Within this thesis, resource allocation is an important issue. In [9], a bankruptcy game based resource allocation approach is investigated. Through the game, MNOs can dynamically share the wireless resources in LTE networks and the resource usage is proved to increase. Kalil et al. propose an efficient low-complexity scheduler to virtualize the wireless resource blocks (RBs) and share them among users of different MNOs [10]. The scheduler aims at maximizing the throughput while maintaining access proportional fairness (APF) among users as well as MNOs. However, the above researches focus on homogeneous networks, and the heterogeneity of user services is also ignored. Considering the fact that heterogeneous services as well as heterogeneous RATs coexist in future mobile networks, a virtualization based wireless resource allocation algorithm is proposed [11]. The algorithm conducts compensative resource allocation, where resources in a centralized resource pool are continuously reallocated to users of different MNOs to satisfy their service requirements.

As brilliant as the above works are, there still exist several disadvantages: First, there lacks a comprehensive methodology for virtualizing heterogeneous wireless network. Since virtual networks are created by SPs with various service requirements, virtualization systems have to bear multiple virtual networks that hold heterogeneous QoS (Quality of Service) requirements, topology, security, and so forth. In addition, MNOs with different RATs should be aggregated in the same virtualization substrate. Second, the adaptability of different networks to different services is ignored. For a certain RAT, there are multiple factors that affect the access or allocation of the RAT resources to different user services. For example, video stream requires short delay while data traffic is more sensitive to packet loss. However, existing works [911] consider resource allocation simply from the perspective of bandwidth or rate.

Therefore, in this paper, we propose a generalized framework for virtualized heterogeneous network with the major component of inter-RAT resource allocation. The main contributions can be concluded as follows.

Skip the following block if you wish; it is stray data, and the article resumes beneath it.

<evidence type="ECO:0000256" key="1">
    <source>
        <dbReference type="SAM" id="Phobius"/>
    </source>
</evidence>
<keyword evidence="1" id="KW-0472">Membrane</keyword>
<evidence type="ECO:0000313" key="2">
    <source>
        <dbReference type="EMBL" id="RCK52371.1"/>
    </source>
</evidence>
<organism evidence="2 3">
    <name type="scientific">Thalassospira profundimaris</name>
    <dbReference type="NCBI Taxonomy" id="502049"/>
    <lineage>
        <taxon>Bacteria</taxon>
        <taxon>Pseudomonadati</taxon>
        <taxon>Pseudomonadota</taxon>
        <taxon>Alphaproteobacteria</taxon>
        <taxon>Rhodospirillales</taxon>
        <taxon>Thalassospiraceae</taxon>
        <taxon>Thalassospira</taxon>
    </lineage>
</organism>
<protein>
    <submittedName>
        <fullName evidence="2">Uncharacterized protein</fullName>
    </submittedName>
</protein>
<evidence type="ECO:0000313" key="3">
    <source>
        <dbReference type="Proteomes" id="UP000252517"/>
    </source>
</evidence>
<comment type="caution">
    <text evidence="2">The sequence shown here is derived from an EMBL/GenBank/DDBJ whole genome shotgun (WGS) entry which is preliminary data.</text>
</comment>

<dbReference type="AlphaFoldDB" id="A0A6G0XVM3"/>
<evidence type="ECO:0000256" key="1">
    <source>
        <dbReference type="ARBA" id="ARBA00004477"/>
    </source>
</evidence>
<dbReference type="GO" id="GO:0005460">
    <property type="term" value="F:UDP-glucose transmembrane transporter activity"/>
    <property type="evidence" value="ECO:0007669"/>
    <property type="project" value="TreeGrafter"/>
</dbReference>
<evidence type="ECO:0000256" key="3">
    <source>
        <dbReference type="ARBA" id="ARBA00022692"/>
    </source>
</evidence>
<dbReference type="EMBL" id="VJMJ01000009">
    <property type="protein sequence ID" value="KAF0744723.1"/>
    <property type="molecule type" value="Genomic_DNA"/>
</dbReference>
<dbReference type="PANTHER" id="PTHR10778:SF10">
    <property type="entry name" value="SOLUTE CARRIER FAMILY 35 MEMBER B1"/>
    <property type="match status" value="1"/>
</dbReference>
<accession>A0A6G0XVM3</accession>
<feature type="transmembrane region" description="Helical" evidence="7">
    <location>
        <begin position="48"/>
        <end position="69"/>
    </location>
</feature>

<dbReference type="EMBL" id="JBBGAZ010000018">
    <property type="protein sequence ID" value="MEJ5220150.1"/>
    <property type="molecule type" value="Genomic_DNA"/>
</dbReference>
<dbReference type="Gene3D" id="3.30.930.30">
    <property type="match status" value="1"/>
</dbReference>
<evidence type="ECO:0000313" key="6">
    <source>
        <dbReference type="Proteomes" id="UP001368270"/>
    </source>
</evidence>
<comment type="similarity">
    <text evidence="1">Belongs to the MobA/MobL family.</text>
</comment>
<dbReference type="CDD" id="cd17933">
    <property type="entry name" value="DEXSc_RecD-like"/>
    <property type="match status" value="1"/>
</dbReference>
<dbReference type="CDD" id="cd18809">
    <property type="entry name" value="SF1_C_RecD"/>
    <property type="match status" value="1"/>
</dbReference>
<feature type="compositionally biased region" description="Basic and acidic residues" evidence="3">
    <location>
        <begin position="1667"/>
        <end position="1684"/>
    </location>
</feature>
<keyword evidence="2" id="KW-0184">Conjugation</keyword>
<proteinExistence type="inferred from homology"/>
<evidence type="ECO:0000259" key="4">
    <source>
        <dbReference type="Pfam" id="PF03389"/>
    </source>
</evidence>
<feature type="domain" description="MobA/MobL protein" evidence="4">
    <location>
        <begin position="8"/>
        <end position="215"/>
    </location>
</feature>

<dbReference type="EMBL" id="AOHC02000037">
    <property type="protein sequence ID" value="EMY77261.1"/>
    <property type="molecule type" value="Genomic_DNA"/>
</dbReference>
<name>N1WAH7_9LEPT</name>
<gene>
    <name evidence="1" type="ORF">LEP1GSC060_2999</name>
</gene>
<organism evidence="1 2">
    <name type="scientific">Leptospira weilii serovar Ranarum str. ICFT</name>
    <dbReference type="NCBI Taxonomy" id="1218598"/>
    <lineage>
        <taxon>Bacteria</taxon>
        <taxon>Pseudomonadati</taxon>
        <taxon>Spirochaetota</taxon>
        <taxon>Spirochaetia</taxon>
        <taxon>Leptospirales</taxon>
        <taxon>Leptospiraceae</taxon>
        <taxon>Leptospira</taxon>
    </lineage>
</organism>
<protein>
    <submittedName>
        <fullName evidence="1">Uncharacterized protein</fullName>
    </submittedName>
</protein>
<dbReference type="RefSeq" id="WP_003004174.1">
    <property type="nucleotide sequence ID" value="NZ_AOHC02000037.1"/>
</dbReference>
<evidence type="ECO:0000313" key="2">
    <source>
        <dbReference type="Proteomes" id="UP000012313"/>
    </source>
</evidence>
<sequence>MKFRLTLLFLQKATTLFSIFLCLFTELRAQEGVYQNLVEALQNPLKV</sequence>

We construct a generalized framework for virtualized heterogeneous network using the “VMAC” (Virtualized MAC) layer concept. Below VMAC, MNOs operate different networks of different RATs with their own PHY and MAC functions. VMAC acts as a middle layer, through which resources of different MNOs are aggregated within a cloud-based platform. Above VMAC, SPs provide end-to-end user services by applying network resources from the cloud.

A novel resource allocation strategy is devised to suit the proposed framework. Considering the heterogeneity of different services, we model the resource allocation problem as a Nash bargaining game subject to different service requirements. The problem is formulated as a mixed combinatorial optimization, which jointly considers network access and rate allocation.

To solve the network access problem, “adaptability ratio” is developed to model the adaptability of different networks to different services. And a Grey Relational Analysis (GRA) approach is used to calculate the “adaptability ratios,” considering the influence of multiple network parameters (capacity, jitter, packet loss, etc.) to reach a practical solution. To solve the rate allocation problem, we transform the problem into a convex optimization and derive a closed-form Nash bargaining solution (NBS). Combining adaptability ratio with NBS, we develop a novel resource allocation algorithm, where services iteratively access the most suitable networks and bargain for the network resources. The algorithm is terminated when the overall service requirements are satisfied or network resources are used up. Through simulation, the superiority and feasibility of the proposed algorithm are validated by comparing with existing schemes.

The paper is organized as follows. The proposed virtualization framework is presented in detail in Section 2. The resource allocation strategy is given in Section 3. And the simulations are in Sections 4 and 5. Section 6 concludes the paper.

2. The Proposed Virtualization Framework

In this section, we first give an overview of the VMAC concept. After that, the proposed virtualization framework is presented in detail.